The usually reliable Rose ranks sixth in this field for Strokes Gained Tee to Green over his last 24 rounds and third in Strokes Gained Total. With limited birdie opportunities available, certainly on the South Course, I expect Par-5 scoring to be crucial this week… and Justin is a player with the ability to eat up Par 5’s. He sits fourth in Strokes Gained on Par 5’s in this field over his last 24 rounds. Performance on Par 4’s in the range of 450-500 yards should also prove vital with both courses containing five holes each in this range. Rose is 15th in Efficiency on holes of this length and sixth in Strokes Gained on all par 4’s in his last 24 rounds.
Rose made an important birdie on his final hole last Friday to make the cut in Abu-Dhabi, and in doing so seemed to shake off some of the rust in his game over the weekend. The current Olympic Champion shot bogey-free rounds of 67 and 69 over the weekend, giving him good momentum for this week. Rose finished ninth in Driving Distance last week and 10th in Driving Accuracy. If he can replicate that sort of form with the driver, then he should be able to give himself an excellent chance come Sunday afternoon.
The Farmers Insurance Open is an event which Tony Finau (35/1, DK Price $8,700 ) seemingly loves. In three appearances, he’s improved each time with finishes of T24, T18 and most recently T4. His reliable Tee to Green game is a key factor behind his joy at Torrey Pines. Finau ranks 11th in this field in Strokes Gained Tee to Green over his last 24 rounds and ninth in Strokes Gained Approach. On the important 450-500 yard Par-4 range, he sits 13th in Efficiency over the same period. The long hitter also excels on the Par 5’s. In his last 24 rounds, he ranks third in this field for Strokes Gained on Par 5’s. As usual with Finau, the question mark surrounds his putting. But he seems to be a little more comfortable on the greens at Torrey Pines, where he has gained strokes over the field on the greens in all three previous visits here.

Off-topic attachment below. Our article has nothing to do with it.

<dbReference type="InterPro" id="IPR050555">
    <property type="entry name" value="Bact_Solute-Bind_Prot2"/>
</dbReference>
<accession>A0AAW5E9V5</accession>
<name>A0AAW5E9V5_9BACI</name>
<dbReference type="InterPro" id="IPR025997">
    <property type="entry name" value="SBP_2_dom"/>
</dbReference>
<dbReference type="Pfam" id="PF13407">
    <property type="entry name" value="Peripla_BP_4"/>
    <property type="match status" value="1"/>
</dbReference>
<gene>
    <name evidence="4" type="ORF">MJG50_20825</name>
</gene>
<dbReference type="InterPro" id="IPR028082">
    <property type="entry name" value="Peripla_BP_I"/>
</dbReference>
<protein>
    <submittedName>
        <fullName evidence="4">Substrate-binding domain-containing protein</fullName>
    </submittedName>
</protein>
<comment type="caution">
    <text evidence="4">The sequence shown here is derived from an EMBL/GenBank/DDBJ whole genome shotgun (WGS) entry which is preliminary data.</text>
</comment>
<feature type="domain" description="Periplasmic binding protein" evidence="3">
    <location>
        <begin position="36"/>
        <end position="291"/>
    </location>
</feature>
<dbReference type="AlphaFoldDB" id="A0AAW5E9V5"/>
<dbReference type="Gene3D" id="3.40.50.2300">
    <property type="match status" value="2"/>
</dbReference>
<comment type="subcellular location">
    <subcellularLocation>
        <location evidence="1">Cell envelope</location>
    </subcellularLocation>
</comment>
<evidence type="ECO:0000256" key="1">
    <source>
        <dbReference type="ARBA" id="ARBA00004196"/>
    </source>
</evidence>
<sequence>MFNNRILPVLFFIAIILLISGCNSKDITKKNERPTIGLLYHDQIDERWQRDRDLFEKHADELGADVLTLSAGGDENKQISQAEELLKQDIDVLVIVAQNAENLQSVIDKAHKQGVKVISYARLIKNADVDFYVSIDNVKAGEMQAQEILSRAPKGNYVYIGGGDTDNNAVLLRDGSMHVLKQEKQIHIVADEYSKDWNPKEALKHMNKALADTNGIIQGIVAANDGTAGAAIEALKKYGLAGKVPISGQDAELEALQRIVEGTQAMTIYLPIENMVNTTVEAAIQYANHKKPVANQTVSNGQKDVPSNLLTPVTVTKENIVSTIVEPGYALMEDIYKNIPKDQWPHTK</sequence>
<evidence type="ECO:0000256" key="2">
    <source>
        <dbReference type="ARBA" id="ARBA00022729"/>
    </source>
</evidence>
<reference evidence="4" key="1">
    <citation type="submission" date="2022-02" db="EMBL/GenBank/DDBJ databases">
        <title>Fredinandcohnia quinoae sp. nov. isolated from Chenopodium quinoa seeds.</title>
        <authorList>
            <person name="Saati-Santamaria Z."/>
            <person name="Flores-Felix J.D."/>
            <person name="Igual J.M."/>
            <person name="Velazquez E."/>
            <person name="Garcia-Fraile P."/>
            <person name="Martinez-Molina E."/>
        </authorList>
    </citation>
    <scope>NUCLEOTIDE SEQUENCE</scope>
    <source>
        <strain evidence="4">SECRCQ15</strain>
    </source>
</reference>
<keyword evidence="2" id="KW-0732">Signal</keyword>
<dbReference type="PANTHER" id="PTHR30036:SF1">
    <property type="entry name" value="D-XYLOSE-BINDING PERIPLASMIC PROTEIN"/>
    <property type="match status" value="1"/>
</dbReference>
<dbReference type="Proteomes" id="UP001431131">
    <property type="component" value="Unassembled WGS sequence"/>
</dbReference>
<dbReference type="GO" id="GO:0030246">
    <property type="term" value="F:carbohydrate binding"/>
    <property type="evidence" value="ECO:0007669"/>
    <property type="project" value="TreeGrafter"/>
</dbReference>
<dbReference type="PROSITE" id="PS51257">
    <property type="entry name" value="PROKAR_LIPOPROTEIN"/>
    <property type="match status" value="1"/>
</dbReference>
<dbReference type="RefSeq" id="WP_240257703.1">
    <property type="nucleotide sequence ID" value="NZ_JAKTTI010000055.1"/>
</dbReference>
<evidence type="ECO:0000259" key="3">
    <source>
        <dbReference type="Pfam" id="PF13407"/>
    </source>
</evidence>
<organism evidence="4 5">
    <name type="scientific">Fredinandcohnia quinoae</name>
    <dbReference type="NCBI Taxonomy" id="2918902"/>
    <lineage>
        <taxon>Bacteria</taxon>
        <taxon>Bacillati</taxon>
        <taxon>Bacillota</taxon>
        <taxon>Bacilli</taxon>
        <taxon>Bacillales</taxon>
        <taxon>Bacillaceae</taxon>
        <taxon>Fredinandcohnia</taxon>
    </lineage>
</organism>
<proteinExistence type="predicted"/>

If you’re looking for reliability in your DraftKings lineups this week, then it’s hard to look past Charles Howell III (45/1, DK Price $8,300 ). In his last five trips to Torrey Pines, the Augusta native has finishes of T9-T37-T5-T16-T2 with a career Strokes Gained Total of +39 here. DraftKings players using Charles this week will also be glad to know that he has never missed the cut at this event in 15 visits. He scores very well on the key statistics for the week, suggesting another high finish may be in the offing.
Howell III is fourth in this field over his last 24 rounds on Par 4’s between 450-500 yards, while he’s 19th in Strokes Gained on Par 5’s in this same period. He is also trending upward in 2018, finishing T32 at the Sony Open and T20 at CareerBuilder last week. It would hardly be a shock to see Charles post his best finish of 2018 at a site he loves, and if he is ever to win again it would probably be less surprising to see him do it at Torrey Pines than anywhere else.
In terms of value down the board, J.J. Spaun (90/1, DK Price $7,500) jumped out right away at being a little undervalued this week. It seems like Torrey Pines is a good fit for the California native. Last year he finished an impressive T9 on his debut. It also seems like Spaun is hitting the ball better than ever at the moment. Over his last 24 rounds, he ranks ninth in Strokes Gained Tee to Green, seventh in Ball Striking, fourth in Approaching the Green and seventh in Strokes Gained Total — excellent statistics that he will be eager to see manifest into positive results soon. Spaun is sixth in Par 4’s ranging between 450-500 yards over his last 24 rounds and is also very competent on Par 5’s, where he sits 21st over the same period. At a price of $7,500, there seems to be good value in adding Spaun to your DraftKings line up this week.
- Justin Rose 16/1, DK Price $10,600
- Tony Finau 35/1, DK Price $8,700
- Charles Howell III 45/1, DK Price $8,300
- J.J. Spaun 90/1, DK Price $7,500